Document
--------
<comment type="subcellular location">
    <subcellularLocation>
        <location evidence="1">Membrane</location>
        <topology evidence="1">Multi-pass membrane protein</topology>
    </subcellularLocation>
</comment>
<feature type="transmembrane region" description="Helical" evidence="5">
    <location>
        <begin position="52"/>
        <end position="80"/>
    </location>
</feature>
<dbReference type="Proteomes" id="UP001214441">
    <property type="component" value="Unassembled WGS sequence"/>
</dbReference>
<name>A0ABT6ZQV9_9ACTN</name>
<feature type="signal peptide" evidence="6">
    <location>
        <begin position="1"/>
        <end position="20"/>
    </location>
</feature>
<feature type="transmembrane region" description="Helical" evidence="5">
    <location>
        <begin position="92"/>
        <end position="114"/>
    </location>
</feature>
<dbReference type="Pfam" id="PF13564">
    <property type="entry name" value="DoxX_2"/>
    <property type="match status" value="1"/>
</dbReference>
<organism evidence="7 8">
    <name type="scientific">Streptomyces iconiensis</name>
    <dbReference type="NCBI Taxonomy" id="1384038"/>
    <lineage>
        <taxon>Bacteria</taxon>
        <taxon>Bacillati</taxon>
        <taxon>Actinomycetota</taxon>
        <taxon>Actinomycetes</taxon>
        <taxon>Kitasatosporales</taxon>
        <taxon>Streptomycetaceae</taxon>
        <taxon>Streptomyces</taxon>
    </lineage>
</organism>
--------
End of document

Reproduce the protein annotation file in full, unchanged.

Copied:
<comment type="subcellular location">
    <subcellularLocation>
        <location evidence="1">Membrane</location>
        <topology evidence="1">Multi-pass membrane protein</topology>
    </subcellularLocation>
</comment>
<feature type="transmembrane region" description="Helical" evidence="5">
    <location>
        <begin position="52"/>
        <end position="80"/>
    </location>
</feature>
<dbReference type="Proteomes" id="UP001214441">
    <property type="component" value="Unassembled WGS sequence"/>
</dbReference>
<name>A0ABT6ZQV9_9ACTN</name>
<feature type="signal peptide" evidence="6">
    <location>
        <begin position="1"/>
        <end position="20"/>
    </location>
</feature>
<feature type="transmembrane region" description="Helical" evidence="5">
    <location>
        <begin position="92"/>
        <end position="114"/>
    </location>
</feature>
<dbReference type="Pfam" id="PF13564">
    <property type="entry name" value="DoxX_2"/>
    <property type="match status" value="1"/>
</dbReference>
<organism evidence="7 8">
    <name type="scientific">Streptomyces iconiensis</name>
    <dbReference type="NCBI Taxonomy" id="1384038"/>
    <lineage>
        <taxon>Bacteria</taxon>
        <taxon>Bacillati</taxon>
        <taxon>Actinomycetota</taxon>
        <taxon>Actinomycetes</taxon>
        <taxon>Kitasatosporales</taxon>
        <taxon>Streptomycetaceae</taxon>
        <taxon>Streptomyces</taxon>
    </lineage>
</organism>